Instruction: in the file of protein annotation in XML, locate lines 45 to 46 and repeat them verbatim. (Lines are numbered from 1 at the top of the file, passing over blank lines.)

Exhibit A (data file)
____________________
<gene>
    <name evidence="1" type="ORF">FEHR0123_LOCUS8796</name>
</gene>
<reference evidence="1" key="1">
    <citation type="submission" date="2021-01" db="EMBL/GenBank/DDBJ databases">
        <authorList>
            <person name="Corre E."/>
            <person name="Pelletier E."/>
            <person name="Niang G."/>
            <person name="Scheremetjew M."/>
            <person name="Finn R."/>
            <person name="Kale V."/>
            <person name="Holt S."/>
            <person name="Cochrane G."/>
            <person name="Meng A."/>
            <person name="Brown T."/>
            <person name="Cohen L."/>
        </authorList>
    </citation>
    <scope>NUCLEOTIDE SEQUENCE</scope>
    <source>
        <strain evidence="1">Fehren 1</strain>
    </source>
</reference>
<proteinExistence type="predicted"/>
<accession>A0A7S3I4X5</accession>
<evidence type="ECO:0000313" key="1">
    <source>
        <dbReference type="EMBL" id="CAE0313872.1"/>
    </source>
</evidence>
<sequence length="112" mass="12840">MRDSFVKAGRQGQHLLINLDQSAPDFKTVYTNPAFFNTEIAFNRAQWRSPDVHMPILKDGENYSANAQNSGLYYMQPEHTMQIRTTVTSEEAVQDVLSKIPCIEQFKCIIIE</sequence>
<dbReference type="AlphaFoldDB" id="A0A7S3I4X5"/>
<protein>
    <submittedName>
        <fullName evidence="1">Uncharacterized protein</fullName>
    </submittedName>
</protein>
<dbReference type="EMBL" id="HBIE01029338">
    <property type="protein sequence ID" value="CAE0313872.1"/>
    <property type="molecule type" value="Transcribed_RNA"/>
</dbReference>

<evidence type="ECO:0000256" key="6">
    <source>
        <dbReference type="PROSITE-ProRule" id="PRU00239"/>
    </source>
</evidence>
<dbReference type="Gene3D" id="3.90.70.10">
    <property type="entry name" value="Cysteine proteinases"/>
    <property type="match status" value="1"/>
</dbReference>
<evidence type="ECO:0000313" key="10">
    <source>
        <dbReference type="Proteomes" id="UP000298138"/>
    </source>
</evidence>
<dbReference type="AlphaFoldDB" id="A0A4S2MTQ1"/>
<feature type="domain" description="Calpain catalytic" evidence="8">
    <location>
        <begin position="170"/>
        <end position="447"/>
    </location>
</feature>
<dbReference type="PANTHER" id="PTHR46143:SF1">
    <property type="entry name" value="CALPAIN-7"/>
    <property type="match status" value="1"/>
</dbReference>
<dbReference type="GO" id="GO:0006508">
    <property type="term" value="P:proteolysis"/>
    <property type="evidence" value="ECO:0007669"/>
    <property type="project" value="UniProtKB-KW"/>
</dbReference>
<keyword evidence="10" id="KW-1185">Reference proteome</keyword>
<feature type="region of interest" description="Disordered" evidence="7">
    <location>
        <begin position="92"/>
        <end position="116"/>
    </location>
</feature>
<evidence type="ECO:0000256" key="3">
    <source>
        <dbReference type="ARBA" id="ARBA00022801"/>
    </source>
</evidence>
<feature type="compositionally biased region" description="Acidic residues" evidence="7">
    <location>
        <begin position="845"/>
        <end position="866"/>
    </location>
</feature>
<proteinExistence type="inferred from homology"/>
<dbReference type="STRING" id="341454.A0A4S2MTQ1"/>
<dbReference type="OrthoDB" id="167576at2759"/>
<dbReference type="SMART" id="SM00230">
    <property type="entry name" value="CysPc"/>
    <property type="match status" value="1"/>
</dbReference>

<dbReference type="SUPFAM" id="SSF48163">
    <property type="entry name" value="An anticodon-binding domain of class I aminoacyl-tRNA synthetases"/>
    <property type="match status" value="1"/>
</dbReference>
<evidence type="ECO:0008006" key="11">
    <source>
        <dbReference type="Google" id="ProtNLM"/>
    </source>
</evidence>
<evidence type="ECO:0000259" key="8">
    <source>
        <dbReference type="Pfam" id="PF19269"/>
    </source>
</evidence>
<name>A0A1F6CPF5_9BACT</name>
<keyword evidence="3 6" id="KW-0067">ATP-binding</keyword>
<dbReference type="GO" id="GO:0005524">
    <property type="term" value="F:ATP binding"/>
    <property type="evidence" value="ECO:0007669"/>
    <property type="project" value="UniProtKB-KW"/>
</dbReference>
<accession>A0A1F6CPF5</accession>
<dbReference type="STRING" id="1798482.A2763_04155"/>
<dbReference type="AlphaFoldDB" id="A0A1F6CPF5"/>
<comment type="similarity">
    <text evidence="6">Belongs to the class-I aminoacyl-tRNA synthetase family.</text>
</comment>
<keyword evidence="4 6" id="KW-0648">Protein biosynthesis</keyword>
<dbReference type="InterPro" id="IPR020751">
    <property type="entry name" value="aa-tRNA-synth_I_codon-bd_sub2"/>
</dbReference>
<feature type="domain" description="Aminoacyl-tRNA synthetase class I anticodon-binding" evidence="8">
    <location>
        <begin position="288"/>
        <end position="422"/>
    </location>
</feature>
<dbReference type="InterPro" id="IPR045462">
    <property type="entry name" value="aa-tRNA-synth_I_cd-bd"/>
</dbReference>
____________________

        <dbReference type="PROSITE-ProRule" id="PRU00239"/>
    </source>